Skip to content

Egypt must embrace independent South Sudan

July 9, 2011

Having attended the referendum for Self-determination 6 months ago in South Sudan (and written that article back then), I would’ve loved to be there tonight as well! I will however content myself by sending my congratulations to the newest African nation and wish them luck. South Sudan is up against a difficult task, and international support will effectively dwindle in the years to come.

Egypt is both capable of, and in an excellent position to offer a brotherly embrace to the South Sudanese (and to the North Sudanese, too, but that’s a different issue). How we can do this is the topic of my latest op-ed in Al-Masry Al-Youm:

As the world warmly embraces South Sudan as the newest member of the global community, Egypt is not expected to give more than lukewarm wave from afar.

For years the Egyptian establishment has seemed bitter that its initiative – centered around maintaining the unity of the Sudan, was developed jointly with the Libyans and peddled by the Arab League – was passed on by Sudanese parties at peace talks in the early 2000s in favour of the US-backed IGAD initiative which had at its core the right of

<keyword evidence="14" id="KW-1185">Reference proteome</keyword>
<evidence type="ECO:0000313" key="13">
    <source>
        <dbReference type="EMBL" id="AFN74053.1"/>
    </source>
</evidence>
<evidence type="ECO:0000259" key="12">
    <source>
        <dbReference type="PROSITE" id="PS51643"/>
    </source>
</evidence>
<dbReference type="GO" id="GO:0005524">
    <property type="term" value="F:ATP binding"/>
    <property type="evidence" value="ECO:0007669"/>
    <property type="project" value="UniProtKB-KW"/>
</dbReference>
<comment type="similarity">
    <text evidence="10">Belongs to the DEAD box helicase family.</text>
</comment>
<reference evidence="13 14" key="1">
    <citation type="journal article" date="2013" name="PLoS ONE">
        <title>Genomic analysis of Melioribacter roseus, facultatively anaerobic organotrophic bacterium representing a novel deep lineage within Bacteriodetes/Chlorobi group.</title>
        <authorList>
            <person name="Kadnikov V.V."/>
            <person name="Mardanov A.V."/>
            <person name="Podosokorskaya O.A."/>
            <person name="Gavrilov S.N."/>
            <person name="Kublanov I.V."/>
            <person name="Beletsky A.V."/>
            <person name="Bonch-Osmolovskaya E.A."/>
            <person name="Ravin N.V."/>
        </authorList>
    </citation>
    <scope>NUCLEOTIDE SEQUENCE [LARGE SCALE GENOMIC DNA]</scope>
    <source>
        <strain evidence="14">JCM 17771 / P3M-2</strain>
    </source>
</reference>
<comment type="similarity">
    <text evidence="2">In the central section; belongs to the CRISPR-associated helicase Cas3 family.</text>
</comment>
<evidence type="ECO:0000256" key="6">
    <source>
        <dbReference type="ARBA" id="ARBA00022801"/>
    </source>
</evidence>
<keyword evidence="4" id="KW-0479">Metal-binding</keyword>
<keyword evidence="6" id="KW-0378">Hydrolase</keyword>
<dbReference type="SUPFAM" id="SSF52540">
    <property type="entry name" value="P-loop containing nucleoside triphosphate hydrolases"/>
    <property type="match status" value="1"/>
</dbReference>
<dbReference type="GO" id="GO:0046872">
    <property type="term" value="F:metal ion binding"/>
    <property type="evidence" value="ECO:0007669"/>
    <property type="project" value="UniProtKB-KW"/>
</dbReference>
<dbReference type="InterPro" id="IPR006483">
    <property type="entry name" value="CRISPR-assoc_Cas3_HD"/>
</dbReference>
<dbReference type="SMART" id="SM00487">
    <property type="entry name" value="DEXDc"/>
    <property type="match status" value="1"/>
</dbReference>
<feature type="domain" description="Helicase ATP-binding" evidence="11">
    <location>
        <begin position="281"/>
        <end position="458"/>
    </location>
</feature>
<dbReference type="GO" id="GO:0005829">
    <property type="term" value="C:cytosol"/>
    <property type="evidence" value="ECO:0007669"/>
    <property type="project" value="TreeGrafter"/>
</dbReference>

self-determination for the Southern Sudanese.

While the merits of each initiative can be debated at length, as well as the intention of the late rebel leader-turned-vice president John Garang de Mabior to establish an egalitarian ‘New Sudan’ rather than splitting the country in two, the reality we must deal with is that we have a new neighbur to the south. Discussions of what could have been are long past.

Apathy, silent observation and sulking as events pass us by – the tenants  of Egypt’s African foreign policy – are no longer an option. This is particularly true for South Sudan: it is not just that its geostrategic importance is immense, if only for being a Nile upstream country, but because we have a unique once-in-a-lifetime opportunity to set the parameters of our relationship with the nascent state. It is an opportunity not to be wasted.


Read the rest of the article on Al-Masry Al-Youm (English Edition), and come back here for comments!

No comments yet

Leave a Reply

Fill in your details below or click an icon to log in: Logo

You are commenting using your account. Log Out / Change )

Twitter picture

You are commenting using your Twitter account. Log Out / Change )

Facebook photo

You are commenting using your Facebook account. Log Out / Change )

Google+ photo

You are commenting using your Google+ account. Log Out / Change )

Connecting to %s

%d bloggers like this: